Historic Heart of the Overberg
Berries, faeries, the rare bontebok and some of the country's finest examples of Cape Dutch architecture can be found in Swellendam, the historic heart of the Overberg.
Situated at the foot of the majestic Langeberg Mountain, Swellendam is a popular tourist destination midway between Cape Town and George. Founded by the Dutch East India Company in 1745, it was developed as a thriving centre serving travellers to the interior. Wheelwrights and blacksmiths attended to the needs of travellers and fodder was available for cattle.
Swellendam has long been an agricultural district and provides a variety of crops, including wheat, other cereals and fruits. Dairy and ostrich farming are also successful in the area.
The Hermitage Valley is the largest youngberry producer in the world and you are invited to visit it for some liqueur tasting. Pay the Faerie Sanctuary a visit and have a truly unique experience. The sanctuary is lined with a tangled garden of indigenous trees, plants and herbs.
For another exceptional experience you can visit the Bontebok National Park on the Breede River. The park is home to the rare and threatened bontebok and coastal renosterveld. A total of 126 bird species can be viewed here. Long ago the site was occupied by the Khoi who raised their sheep and cattle there. Named after a female Khoi captain, 'Lang Elsie's Kraal' is the park's rest camp on the river. Other natural attractions include the Marloth Nature Reserve and Swellendam Hiking Trail. A multitude of watersports, game viewing and other activities are to be had at the Breede River, as well as at the Buffeljags Dam where you also get to sample the region's youngberry liqueur.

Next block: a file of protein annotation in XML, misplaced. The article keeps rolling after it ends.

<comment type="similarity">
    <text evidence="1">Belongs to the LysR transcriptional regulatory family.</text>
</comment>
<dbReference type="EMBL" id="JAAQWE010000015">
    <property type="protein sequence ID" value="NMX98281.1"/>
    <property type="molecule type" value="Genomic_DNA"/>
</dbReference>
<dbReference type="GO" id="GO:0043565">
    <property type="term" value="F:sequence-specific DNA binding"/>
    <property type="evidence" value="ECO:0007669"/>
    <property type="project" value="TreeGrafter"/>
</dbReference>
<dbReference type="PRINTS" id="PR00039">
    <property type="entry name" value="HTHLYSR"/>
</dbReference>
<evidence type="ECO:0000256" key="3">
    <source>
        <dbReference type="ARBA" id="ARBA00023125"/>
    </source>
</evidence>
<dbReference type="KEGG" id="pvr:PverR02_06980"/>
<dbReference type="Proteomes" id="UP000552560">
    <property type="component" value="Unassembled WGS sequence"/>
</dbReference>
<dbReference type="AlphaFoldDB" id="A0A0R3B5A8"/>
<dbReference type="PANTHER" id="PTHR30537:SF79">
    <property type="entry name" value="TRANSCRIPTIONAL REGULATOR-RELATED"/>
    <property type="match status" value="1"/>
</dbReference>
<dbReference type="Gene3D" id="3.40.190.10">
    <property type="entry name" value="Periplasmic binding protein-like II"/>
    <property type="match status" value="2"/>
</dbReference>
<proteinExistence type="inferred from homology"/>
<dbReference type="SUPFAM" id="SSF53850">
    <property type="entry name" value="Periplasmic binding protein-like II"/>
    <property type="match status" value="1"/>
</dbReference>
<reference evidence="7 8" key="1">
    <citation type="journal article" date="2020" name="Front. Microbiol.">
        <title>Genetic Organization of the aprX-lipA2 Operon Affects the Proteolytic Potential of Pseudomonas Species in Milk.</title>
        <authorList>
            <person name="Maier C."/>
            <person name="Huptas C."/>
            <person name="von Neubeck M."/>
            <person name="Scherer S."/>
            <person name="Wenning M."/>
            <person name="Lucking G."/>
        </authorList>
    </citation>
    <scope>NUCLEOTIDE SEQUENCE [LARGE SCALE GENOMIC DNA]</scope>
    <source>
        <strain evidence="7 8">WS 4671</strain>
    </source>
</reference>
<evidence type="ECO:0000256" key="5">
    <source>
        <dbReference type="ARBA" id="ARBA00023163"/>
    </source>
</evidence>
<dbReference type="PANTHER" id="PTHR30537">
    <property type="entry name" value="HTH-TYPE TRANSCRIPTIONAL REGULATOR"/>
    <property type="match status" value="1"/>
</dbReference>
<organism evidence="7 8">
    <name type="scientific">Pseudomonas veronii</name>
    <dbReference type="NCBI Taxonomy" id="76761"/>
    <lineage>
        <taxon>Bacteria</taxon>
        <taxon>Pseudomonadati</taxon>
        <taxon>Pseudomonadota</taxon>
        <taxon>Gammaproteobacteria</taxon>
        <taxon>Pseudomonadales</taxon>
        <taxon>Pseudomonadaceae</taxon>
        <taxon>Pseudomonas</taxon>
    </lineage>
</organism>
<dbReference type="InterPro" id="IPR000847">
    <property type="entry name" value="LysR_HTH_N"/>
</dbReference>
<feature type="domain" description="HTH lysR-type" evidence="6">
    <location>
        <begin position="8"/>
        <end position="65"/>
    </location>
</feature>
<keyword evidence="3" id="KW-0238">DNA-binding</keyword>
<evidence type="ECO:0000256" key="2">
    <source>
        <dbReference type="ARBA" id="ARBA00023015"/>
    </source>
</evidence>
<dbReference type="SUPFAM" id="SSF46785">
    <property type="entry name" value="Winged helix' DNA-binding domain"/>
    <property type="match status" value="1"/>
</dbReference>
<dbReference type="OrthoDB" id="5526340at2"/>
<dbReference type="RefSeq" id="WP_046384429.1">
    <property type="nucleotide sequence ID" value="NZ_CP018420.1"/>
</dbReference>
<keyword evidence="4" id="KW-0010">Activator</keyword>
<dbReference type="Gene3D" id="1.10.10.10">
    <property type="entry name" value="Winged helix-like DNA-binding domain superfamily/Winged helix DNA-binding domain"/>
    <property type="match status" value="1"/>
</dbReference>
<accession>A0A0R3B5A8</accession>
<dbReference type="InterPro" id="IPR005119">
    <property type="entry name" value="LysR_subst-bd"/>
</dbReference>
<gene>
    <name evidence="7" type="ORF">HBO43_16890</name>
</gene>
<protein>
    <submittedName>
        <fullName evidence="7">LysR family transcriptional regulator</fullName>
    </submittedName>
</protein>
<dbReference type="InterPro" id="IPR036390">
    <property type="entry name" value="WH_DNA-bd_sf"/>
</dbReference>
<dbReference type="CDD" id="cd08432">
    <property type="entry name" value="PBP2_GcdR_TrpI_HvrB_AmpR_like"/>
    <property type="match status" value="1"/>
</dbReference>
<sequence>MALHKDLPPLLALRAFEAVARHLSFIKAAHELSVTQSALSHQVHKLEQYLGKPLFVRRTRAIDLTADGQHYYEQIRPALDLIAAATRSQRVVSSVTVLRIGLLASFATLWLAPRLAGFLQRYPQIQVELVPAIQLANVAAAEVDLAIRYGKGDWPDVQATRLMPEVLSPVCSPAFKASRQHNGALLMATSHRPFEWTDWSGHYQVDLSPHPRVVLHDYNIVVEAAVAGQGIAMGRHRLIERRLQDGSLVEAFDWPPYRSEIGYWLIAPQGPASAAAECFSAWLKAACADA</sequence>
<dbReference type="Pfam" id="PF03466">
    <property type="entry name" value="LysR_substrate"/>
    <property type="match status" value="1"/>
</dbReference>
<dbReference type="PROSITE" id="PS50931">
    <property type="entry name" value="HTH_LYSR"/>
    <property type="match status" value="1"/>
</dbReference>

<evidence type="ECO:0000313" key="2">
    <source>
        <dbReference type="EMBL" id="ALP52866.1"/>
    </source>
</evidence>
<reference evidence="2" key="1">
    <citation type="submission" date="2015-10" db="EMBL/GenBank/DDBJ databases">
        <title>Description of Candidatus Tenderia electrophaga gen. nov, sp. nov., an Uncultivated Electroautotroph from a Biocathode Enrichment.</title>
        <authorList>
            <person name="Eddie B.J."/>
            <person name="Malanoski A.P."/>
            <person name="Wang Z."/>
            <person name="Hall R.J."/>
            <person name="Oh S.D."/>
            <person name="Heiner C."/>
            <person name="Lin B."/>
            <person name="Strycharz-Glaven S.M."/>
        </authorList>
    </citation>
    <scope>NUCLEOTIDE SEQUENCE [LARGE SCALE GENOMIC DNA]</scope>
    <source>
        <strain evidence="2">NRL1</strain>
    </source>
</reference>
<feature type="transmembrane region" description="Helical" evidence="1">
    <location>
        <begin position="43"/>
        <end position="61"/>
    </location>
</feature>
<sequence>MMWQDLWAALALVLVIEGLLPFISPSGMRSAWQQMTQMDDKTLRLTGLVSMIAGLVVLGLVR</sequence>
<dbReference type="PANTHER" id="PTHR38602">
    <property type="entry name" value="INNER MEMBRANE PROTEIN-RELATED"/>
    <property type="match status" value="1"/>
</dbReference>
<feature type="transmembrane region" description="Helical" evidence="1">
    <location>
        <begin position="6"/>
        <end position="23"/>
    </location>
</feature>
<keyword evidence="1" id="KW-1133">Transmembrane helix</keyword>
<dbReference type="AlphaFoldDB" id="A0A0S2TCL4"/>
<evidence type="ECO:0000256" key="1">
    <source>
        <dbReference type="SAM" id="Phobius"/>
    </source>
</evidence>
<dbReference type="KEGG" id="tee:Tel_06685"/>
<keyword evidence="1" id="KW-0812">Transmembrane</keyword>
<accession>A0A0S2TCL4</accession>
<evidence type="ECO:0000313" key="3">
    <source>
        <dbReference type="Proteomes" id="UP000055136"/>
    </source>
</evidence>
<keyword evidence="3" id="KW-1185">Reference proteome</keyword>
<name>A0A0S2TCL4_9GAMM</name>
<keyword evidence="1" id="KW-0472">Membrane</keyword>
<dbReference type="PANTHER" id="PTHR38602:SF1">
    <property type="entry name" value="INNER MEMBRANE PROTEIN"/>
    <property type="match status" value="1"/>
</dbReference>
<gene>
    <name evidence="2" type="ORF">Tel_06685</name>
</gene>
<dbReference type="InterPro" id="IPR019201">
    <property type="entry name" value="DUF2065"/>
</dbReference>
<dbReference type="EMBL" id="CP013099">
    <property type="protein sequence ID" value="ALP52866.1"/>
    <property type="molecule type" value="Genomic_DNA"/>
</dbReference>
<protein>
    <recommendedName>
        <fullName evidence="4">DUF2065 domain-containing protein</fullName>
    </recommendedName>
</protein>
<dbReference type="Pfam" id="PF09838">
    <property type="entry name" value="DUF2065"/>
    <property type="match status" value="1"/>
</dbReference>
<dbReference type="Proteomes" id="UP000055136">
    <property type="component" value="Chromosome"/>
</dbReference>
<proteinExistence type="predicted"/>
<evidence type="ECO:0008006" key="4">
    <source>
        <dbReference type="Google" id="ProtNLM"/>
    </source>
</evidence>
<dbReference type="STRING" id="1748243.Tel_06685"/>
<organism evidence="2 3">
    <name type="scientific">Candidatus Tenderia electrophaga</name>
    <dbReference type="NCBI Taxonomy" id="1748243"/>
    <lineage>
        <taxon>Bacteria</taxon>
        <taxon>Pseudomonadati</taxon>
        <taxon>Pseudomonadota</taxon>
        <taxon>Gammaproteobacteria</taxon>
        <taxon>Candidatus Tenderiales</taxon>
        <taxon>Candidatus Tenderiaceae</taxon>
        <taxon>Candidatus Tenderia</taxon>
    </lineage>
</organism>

There are hiking trails in the Marloth Nature Reserve. They traverse the Langeberg Mountains, which can peak at up to 1 500 meters. Fynbos-covered slopes and lower gullies are serviced by cool mountain streams that also nourish indigenous forests. With incredible vistas, waterfalls and rock pools you may be enticed to jump in.
The Oefeningshuis on Voortrekker Street, which was built as a church for freed slaves, is at the core of the town's old historic centre. Across the road is the ornate Dutch Reformed Church, open to visitors on weekdays. The old wagon road winds along the main road to the Barry Complex, where goods were off-loaded and includes the Barry Bank and the Manor House, today known as the Auld House. Other charming houses line van Oudtshoorn Street. Swellengrebel Street leads to the Drostdy Museum, renowned for its fine collection of Cape furniture. The complex comprises Cape Dutch buildings and the beautiful Mayville Victorian Garden. The Old Goal in the museum houses a coffee shop, gallery and shop. Behind it is the Ambagswerf with its artefacts and a working water mill where fresh bread is baked on Fridays.